Scientists Discovered the First Vegetarian Shark

Scientists Discovered the First Vegetarian Shark
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According to a scientist that bloodthirsty urge to eat meat is not in every shark’s DNA. A team of researchers from Florida International University and the University of California, Irvine has identified an omnivore shark which does not only eat meat but plants as well.

The vegetarian sharks

According to the study which got published in the journal Proceedings of the Royal Society B, even though this shark is not really vegetarian, it is an omnivore, its name is bonnethead, and its favorite meal includes seagrass.

A UC Irvine researcher, Samantha Leigh has the department of evolutionary biology and ecology and is the lead author of the study. She said she got interested in what the bonnethead eats from reading a 2007 study on the amount of grass this species eats.

The scientist had the main route. To find out if the shark was eating seagrass out of desire or because it happened to be stuck on the meat it ate.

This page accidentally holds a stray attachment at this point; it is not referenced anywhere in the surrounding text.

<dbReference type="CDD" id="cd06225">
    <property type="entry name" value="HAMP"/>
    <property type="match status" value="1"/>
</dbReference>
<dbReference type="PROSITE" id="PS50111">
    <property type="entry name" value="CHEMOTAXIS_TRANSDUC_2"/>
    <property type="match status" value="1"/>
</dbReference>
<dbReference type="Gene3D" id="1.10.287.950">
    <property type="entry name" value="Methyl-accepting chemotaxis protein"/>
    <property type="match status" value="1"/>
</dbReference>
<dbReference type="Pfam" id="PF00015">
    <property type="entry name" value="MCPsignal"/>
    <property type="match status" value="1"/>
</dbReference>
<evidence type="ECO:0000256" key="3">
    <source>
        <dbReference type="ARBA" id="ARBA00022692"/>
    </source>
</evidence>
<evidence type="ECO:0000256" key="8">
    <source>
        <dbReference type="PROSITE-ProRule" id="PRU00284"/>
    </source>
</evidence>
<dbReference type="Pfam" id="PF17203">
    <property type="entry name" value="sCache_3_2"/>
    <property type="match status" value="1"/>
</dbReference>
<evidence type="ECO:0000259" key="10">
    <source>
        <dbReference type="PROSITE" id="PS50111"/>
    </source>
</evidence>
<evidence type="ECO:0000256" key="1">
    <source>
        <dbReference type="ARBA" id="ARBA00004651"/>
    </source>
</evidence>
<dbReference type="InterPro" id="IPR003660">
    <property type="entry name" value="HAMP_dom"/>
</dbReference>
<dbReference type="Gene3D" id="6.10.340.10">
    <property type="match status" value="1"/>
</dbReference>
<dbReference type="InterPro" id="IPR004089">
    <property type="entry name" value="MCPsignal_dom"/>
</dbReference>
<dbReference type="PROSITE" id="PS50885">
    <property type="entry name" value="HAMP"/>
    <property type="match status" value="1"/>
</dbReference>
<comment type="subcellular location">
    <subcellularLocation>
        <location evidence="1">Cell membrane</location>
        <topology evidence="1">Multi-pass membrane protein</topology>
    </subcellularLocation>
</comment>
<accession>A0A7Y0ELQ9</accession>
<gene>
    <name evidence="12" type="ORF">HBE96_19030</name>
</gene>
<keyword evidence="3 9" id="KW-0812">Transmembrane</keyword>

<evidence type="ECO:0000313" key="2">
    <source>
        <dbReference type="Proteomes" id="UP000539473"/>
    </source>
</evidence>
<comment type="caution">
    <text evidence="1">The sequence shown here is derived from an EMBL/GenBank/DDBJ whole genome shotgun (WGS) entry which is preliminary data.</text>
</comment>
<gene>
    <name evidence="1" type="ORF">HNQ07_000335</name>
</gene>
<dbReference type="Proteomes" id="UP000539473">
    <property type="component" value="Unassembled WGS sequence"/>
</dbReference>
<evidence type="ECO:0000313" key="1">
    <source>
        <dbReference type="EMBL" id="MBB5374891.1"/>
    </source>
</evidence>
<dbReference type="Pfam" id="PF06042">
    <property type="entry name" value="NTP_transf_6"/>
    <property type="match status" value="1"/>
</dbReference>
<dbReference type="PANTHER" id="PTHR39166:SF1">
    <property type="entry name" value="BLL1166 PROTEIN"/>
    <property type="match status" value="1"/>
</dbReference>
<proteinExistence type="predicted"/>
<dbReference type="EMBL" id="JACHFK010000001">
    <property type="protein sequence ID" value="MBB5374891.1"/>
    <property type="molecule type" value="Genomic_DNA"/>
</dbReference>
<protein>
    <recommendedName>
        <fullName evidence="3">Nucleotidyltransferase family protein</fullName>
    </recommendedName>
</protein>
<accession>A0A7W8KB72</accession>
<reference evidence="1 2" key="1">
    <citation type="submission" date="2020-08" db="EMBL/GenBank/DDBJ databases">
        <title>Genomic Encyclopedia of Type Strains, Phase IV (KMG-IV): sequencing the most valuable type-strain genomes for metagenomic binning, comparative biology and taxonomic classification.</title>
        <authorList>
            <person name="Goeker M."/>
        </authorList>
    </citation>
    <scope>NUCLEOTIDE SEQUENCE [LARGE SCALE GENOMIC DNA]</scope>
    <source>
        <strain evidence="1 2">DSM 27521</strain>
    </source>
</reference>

How was the study conducted?

A number of bonnetheads were brought into the lab by Leigh’s team, and they were put on a diet made out of 90% seagrass. To see if the grass was digested by the sharks, the scientists treated their food with a particular chemical tracer which would show during their blood draws.

The results of the study suggested that sharks have the same enzymes that help us break down plant material and that they were digesting the grass.

The subjects of the study which lead to those results were based in the Florida Keys where they got the seagrass from. A reason why this type of shark would eat grass is of its desire not to get in a conflict with other species such as the nurse sharks and bull sharks on food.

On the bonnethead’s favorite foods list, there are squid, crabs, small fish, and small invertebrates.


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